At the end of the eight hours, though, I admit I start to feel worn out by Perry Woman. She makes my heart flutter for the first few hours, but after a while the rich heady intensity is all too much. As the fragrance fades in an entirely linear fashion, the sparkle of maddening fairy magic fades away. All of a sudden you’re not standing in the wake of a wild forest bacchanal anymore, but in a regular forest clearing. As the mysterious glamour and allure fades, Perry Woman can feel just a bit stuffy and staid, uninspired, too much.

And yet, once I’ve showered and all trace of Perry Woman is gone from my skin, I hunger for her again. I want to experience that enchantment one more time, laugh and dance in those untamed drunken revels I’d sworn off the morning after.

A green and white origami paper box containing many small bundles of dried vetiver grass tied with strips of cloth and twine.

Though the perfume mostly wraps up by eight to nine hours in, a very faint trace of spices and musk remains on the skin for up to another twelve hours. The projection of Perry Woman is decent, too, projecting appropriately for a versatile scent that will be detected by others if you want it to be.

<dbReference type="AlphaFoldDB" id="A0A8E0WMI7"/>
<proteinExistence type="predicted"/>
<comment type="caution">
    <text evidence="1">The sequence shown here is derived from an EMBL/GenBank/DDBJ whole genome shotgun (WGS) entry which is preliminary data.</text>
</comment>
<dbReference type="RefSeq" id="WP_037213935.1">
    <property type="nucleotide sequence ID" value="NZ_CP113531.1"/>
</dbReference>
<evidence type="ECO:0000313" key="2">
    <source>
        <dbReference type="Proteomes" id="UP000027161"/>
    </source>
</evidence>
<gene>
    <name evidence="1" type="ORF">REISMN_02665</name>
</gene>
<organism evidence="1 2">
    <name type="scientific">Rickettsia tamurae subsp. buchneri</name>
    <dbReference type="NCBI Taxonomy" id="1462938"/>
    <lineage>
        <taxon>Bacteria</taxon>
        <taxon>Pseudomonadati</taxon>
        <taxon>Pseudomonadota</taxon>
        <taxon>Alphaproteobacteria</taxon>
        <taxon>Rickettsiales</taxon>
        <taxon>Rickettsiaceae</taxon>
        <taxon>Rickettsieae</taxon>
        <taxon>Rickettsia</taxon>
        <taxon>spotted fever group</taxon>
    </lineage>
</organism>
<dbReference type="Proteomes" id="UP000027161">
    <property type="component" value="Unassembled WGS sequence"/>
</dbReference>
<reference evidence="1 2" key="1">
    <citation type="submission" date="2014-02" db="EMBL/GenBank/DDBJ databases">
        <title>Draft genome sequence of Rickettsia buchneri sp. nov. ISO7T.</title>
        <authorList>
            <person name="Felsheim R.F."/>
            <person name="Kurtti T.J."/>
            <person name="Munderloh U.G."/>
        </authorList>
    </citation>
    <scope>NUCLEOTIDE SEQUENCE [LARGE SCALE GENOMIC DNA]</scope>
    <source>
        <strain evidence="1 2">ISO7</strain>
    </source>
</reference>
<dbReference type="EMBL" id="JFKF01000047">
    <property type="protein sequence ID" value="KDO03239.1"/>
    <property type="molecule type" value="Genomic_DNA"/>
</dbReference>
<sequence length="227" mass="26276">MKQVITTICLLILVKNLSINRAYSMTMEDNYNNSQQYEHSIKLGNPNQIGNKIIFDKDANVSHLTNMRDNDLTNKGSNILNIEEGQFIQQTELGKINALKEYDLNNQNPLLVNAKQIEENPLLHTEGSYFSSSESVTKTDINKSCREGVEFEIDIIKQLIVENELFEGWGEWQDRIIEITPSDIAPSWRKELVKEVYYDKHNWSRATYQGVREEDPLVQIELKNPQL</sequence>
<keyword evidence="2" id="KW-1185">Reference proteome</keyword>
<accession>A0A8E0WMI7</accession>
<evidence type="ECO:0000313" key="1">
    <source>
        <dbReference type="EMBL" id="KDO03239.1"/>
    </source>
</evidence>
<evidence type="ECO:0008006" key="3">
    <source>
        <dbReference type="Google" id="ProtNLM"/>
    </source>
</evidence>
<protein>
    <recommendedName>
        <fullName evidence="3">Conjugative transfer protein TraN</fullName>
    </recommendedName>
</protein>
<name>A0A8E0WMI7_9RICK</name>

This is heavy, heady, cloying, rooty, dirty stuff. I couldn’t handle something like this more than once per week. Wearing this as a daily signature would give me some kind of semi-permanent olfactory exhaustion. But oh, this is a lovely rare delight to break out when you’re sick of light, fluffy, simple and inoffensive things.

I first tried Perry Woman simply out of curiosity. It was an old free sample my mom had lying around. I didn’t think I liked any of these notes. I heavily disliked powder and most designer floral scents. Why do I love this? It’s just brilliant. Incredibly unique, this is a hidden designer gem you don’t want to miss.

A large white jasmine flower with dark green leaves.

That intoxicating honey-sandalwood-floral-rooty scent just has a certain magic to it that makes my heart skip a beat. It’s an excellent demonstration of how a designer floral woody perfume can wade out into the waters of earthy notes just a little to augment the rest of the fragrance. The sandalwood and floral accords are masterful, but that undercurrent of soft and earthy orris root is really what brings Perry Woman together.

Just like Perry Man, this is expertly blended such that I can’t pick out exact notes easily, except for the weird notes that reek. In Perry Man, it’s the bitter teak wood; here, it’s hard to say what creates that pungent twist; my guess is an overdose of orris root and sandalwood. But oh, I love it.

This is woodsy to the extreme, and so enchanting. It’s all earth and roots, prettied up and covered in gorgeous rare flowers, all pink and white and purple, with a delicious sandalwood stump at its heart. It’s a tiny bit stinky and dirty, and that’s the best part, with that gorgeous spicy filth lasting all the way into the drydown.

Sublime.